When Walker announced that he'd allow portions of Perry v. Schwarzenegger to be shown on a smattering of televisions in courthouses around the country, and on YouTube, the fear of the shrieking, marauding villagers became almost palpable. Oddly enough, the Supreme Court determined that because Perry is a "high profile" case, there is extra reason to turn out the lights. As it explains in its order: "This case, too, involves issues subject to intense debate in our society" and it "is therefore not a good one for a pilot program." So, um, we the people are only fit to watch low-profile, boring cases? Or, as professor Barry Friedman put it today in the Los Angeles Times, "What, imaginably, could that bad effect be? That the American people might have views on the subject and debate them?"
The absurdity of the court's meaningless distinction between broadcasting high-profile vs. low-profile cases is highlighted by the Supreme Court's own broadcasting policy: The court only provides same-day audio-casting of its own oral arguments that are of major public importance, or, as the court puts it, if there is a "heightened public interest" in the case. So, to be perfectly clear: The court only provides same-day broadcast in its most contentious, hot-button cases, but when the 9th Circuit attempts to do the same, the justices run away shrieking.
Then there's the part in the court's Wednesday order in which the five justices in the majority assert that the lower court failed to follow its own rules by not "giving appropriate public notice and an opportunity for comment," as required by federal law. As my colleague Emily Bazelon pointed out, Judge Walker sought and received ample public comment on the proposal to broadcast the trial. (There were 138,542 votes in favor and 32 against.) The Supreme Court is unable to tell us why this is insufficient. But beyond that, if the fatal flaw in Walker's broadcast plan was that he didn't allow enough time for the public to play a role, how can the cure possibly be to cut the public out of the trial? Deference to the will of the public either means something or doesn't. If this trial is truly about giving voters who say "aye" to a ballot initiative what they want, why are the voters suddenly the enemy?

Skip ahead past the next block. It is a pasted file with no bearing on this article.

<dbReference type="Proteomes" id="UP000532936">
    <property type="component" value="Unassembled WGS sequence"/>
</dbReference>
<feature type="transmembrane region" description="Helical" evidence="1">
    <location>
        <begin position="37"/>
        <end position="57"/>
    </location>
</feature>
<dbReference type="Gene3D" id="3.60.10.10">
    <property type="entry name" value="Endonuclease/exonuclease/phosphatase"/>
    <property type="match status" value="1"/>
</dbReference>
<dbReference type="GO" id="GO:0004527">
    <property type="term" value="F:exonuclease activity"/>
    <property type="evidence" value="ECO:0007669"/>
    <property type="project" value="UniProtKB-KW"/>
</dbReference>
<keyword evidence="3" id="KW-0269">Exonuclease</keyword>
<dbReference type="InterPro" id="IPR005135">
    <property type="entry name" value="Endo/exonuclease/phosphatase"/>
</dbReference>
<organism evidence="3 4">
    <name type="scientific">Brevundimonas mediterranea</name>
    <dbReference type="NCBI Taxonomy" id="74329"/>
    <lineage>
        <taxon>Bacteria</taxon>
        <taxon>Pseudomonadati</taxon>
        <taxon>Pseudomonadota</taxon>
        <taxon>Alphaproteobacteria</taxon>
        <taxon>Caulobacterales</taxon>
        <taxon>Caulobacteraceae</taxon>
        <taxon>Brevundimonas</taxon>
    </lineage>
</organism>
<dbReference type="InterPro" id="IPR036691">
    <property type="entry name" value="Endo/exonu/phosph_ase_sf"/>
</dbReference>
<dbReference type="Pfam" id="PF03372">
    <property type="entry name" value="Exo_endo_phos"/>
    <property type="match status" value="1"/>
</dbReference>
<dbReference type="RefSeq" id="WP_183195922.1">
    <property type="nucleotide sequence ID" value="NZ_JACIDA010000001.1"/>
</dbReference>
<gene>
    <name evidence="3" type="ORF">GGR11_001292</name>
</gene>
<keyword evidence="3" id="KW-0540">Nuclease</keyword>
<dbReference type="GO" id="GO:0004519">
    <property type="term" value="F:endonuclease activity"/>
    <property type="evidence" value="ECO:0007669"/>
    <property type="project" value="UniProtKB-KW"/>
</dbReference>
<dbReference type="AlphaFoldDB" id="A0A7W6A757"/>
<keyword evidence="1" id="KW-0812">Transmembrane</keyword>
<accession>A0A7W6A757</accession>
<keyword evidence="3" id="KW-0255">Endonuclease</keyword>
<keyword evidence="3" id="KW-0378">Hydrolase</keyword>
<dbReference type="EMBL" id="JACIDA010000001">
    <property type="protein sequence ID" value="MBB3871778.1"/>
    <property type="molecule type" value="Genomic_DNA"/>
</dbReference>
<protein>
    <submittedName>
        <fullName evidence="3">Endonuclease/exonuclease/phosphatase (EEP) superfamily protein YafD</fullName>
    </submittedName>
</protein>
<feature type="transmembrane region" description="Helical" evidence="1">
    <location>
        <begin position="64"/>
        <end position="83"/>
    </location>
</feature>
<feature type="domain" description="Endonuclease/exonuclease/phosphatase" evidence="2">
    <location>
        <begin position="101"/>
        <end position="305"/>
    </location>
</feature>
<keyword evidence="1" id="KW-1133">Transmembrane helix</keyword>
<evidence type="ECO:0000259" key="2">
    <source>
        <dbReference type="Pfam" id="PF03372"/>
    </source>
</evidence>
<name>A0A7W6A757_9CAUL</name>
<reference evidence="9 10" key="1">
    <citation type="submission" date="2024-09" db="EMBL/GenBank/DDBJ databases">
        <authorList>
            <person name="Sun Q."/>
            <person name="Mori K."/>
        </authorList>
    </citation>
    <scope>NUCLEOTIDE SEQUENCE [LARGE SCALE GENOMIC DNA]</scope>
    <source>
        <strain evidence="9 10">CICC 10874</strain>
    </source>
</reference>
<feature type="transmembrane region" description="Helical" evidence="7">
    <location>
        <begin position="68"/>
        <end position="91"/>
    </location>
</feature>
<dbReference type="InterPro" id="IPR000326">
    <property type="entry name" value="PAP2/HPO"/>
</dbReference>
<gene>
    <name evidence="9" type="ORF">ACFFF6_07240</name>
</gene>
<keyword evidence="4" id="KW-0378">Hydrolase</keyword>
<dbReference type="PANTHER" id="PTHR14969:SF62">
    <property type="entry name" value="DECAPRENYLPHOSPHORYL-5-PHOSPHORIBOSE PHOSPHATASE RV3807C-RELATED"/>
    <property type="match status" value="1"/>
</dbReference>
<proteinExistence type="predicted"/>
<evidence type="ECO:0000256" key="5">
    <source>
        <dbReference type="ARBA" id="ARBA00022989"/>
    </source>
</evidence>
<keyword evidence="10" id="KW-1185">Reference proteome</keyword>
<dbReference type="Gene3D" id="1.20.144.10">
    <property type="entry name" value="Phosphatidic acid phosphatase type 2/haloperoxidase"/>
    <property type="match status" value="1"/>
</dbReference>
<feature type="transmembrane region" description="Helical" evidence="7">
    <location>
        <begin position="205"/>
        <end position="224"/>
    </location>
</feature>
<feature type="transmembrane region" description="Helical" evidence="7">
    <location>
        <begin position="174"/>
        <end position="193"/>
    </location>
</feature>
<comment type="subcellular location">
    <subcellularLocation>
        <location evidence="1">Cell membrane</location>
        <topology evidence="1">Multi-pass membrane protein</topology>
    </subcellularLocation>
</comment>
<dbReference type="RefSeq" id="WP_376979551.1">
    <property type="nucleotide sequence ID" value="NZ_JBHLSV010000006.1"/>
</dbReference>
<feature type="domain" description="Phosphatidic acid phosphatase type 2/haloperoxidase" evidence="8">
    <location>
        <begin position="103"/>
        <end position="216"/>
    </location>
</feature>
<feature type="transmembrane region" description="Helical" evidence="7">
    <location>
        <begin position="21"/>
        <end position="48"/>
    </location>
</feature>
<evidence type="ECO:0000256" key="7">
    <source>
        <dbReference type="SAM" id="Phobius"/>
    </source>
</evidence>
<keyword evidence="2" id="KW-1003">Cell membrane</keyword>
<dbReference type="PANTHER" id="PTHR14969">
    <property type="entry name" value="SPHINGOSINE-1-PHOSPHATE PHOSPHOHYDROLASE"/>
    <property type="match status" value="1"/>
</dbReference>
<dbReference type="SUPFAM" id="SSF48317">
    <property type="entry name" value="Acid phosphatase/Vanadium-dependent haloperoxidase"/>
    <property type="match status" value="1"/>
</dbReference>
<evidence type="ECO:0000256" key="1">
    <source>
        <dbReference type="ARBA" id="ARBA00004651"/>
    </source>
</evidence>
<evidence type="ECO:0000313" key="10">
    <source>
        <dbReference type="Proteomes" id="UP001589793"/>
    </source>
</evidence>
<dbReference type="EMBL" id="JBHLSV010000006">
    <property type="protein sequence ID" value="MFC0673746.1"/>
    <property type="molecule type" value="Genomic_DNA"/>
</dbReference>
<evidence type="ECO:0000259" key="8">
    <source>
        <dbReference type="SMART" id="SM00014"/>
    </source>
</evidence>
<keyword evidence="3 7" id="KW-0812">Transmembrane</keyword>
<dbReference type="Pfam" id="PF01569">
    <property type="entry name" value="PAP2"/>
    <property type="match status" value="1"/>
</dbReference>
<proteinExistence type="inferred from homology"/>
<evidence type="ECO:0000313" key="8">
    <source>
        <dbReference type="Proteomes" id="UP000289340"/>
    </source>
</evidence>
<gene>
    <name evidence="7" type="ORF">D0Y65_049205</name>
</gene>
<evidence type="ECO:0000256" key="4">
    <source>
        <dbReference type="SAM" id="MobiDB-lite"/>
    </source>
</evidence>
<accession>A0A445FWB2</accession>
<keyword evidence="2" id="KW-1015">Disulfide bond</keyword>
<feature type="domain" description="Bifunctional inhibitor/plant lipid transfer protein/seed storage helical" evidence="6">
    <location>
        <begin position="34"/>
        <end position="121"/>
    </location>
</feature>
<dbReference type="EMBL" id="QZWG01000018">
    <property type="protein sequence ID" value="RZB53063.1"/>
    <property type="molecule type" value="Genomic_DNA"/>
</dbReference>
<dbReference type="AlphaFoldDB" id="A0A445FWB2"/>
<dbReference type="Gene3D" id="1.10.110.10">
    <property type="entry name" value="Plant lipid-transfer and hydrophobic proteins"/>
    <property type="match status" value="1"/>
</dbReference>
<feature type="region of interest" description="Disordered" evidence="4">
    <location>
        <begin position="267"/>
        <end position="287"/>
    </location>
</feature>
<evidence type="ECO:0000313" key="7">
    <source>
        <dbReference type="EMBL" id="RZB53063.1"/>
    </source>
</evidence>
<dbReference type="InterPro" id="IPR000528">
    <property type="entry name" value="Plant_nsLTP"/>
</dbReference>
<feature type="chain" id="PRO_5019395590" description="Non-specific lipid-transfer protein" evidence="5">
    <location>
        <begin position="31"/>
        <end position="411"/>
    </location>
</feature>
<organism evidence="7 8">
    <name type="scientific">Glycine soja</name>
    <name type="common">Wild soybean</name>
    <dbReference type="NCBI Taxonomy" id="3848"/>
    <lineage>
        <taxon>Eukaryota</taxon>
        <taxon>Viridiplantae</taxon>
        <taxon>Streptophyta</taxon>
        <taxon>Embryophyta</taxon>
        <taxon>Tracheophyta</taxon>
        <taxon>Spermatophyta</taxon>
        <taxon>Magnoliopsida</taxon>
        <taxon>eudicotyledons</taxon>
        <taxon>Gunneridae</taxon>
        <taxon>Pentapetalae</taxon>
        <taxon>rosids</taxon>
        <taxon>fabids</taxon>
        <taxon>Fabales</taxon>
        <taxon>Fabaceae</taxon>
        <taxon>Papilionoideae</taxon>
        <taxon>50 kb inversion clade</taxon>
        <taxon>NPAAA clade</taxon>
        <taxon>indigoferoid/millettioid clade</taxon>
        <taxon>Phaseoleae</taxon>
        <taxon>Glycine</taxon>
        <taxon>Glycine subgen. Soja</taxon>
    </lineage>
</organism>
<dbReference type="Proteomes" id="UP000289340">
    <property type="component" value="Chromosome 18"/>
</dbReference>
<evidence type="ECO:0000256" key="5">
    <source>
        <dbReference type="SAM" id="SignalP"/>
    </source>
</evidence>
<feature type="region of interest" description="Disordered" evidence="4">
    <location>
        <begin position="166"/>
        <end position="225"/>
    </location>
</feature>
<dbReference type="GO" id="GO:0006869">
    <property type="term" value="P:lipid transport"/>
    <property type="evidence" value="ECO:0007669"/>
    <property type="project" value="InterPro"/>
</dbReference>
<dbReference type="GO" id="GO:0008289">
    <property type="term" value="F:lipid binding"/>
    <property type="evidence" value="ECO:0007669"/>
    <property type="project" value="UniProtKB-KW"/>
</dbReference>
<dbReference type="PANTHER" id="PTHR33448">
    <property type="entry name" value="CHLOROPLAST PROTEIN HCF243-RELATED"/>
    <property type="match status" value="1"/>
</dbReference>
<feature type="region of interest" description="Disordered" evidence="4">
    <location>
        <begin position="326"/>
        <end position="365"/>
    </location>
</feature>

Proposition 8's supporters say that broadcasting the gay-marriage trial would allow the masses—again, those same masses whose votes on the ballot initiative are at stake here—to terrorize and threaten their trial witnesses. Thus Charles Cooper, a lawyer defending the proposition, argued that although this is a civil, not criminal, trial, witnesses could suffer "hostilities and harms" at the hands of their opponents. The Supreme Court majority agreed.
To be sure, there have been claims that some of the witnesses defending Proposition 8 have been harassed and embarrassed. But some of them are paid experts, and some have appeared on television. All will be named and quoted in the newspaper, radio, live-blogging, and Twittering that has poured out of Walker's courtroom. And the law provides that any witness who feels particularly vulnerable about television broadcast has recourse to judicial protections. But the Supreme Court's wholesale acceptance of the argument that every last one of these witnesses is a victim-in-waiting is daft—as well as bristling with hostility toward the American public.
Putting aside the merits of the gay-marriage trial itself, in this new decision the Supreme Court has revealed something profound about its view of the American people. One cannot argue that the majority of California citizens wanted to ban gay marriage and should be respected while also claiming that supporters of such an initiative are a fragile, oppressed minority who must testify in dark sunglasses in dark rooms. Opponents of gay marriage can't have it both ways. If they want to say that unelected federal judges cannot subvert the will of John Q. Voter, then they cannot also insist that John Q. Voter be banned from witnessing federal judges at work. In the campaign over this ballot initiative, both sides spent close to $74 million on competing ads to "educate" voters about gay marriage. In many ways, broadcast and the masses caused Proposition 8 itself. It's awfully late now to claim that there's no place for broadcast television in this fight.